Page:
But, as all speakers noted, the challenges are huge, not least due to the uneven distribution of resources and capacity in the healthcare sector. Prof. David Sanders, Director of the School of Public Health at the University of the Western Cape, who talked about the challenges we face within the healthcare sector, reported that 70% of specialists and 50% of doctors are in the private sector serving just 16% of the population.
An interesting observation that he made is that, as result of our society's huge inequality, even for better off South Africans, health indicators are poor. For example, for White South Africans whose lifestyles can be equated to those in the global north, infant mortality is three times higher than the average in the global north.
Inequality is bad for everyone, not just for the poor, he argued.
Louis Reynolds, a lecturer at the Education Development Unit, University of Cape Town, reinforced the point by arguing that inequality is a source of major stress in society. "Everyone suffers he said. Poverty is bad for health, but the gains in wealth you get from increasing wealth only last up to a certain degree, if there is also growing inequality," he argued.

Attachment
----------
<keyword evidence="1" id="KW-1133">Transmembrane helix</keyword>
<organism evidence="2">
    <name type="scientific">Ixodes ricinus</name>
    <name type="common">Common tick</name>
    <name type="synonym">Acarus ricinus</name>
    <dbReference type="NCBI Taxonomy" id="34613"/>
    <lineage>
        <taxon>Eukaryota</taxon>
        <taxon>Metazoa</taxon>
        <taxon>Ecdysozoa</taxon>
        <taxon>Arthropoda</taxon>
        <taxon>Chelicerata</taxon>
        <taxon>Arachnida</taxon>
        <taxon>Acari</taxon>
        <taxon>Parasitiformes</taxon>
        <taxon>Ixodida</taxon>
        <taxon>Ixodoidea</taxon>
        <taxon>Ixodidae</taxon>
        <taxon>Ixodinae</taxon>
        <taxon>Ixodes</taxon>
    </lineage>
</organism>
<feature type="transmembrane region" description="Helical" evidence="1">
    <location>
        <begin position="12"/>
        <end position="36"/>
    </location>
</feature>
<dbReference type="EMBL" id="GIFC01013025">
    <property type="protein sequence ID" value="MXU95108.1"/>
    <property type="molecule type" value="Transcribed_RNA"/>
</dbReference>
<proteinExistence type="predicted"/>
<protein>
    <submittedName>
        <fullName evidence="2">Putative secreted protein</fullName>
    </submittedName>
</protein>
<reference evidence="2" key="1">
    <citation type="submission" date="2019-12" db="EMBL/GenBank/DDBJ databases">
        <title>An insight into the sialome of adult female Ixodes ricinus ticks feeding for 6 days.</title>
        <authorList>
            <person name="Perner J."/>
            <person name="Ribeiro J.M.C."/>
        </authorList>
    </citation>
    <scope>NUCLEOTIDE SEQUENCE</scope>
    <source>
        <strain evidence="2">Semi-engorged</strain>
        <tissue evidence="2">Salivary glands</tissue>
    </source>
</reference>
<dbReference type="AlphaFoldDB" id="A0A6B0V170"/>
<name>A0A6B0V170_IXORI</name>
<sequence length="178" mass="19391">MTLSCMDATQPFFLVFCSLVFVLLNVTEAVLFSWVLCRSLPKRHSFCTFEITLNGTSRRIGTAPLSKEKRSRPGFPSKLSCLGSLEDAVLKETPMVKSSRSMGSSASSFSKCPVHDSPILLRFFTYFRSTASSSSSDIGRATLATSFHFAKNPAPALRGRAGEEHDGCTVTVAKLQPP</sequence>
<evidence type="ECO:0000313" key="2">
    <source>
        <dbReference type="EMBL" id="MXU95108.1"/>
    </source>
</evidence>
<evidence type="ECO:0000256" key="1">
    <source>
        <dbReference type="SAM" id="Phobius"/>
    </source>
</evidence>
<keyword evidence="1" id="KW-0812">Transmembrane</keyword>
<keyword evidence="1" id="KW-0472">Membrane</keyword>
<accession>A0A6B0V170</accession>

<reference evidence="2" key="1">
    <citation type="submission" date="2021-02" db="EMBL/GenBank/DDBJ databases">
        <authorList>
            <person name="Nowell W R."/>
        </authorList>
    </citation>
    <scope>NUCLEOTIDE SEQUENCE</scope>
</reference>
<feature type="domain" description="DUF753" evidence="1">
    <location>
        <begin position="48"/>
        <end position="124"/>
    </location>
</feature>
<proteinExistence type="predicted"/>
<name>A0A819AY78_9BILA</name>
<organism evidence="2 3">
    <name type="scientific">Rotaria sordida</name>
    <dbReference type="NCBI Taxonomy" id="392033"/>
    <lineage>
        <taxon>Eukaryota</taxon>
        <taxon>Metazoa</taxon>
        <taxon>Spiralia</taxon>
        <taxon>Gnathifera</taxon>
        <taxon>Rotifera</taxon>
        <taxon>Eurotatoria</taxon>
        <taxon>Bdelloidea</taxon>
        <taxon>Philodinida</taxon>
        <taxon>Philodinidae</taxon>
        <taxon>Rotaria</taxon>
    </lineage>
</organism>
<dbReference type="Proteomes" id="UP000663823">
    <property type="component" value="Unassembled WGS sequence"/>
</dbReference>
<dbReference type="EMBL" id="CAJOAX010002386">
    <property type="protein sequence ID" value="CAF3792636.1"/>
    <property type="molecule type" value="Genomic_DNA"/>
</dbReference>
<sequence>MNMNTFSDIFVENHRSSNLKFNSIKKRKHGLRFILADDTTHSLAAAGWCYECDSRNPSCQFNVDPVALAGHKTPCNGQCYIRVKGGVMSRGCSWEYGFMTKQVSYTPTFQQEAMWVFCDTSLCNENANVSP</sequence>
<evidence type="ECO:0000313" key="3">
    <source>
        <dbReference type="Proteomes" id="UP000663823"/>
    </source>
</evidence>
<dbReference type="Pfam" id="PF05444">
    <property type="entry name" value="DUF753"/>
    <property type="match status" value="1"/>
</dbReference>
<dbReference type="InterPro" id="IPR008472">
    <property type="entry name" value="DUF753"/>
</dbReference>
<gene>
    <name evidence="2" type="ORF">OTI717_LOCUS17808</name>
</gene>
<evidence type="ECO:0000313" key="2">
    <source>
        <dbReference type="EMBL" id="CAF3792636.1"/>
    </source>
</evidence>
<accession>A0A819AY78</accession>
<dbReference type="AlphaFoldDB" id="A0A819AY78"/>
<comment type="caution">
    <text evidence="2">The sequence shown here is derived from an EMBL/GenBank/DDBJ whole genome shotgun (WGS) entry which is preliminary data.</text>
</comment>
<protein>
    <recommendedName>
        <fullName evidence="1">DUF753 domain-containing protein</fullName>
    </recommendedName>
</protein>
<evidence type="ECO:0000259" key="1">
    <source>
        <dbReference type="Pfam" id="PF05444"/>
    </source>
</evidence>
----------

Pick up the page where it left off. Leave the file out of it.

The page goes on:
Is the NHI a solution?
It presents a wonderful opportunity to build a more cohesive society, but as Reynolds argued, "The NHI is a bit of a black hole at the moment. None of us know what's going on. It's happening behind closed doors." He believes that the secrecy surrounding the release of the white paper, which has been delayed, is linked to the fact that there might be "a fight going on behind closed doors between people with vested interests who are benefitting from the current inequitable system."
Mark Heywood, executive director of public interest NGO, Section 27, who was the last speaker of the day said that the contest being referred to by Reynolds was one within government, "in particular between the treasury and the ministry of health about how NHI should be funded and whether there should be co-payments as a part of access to health services."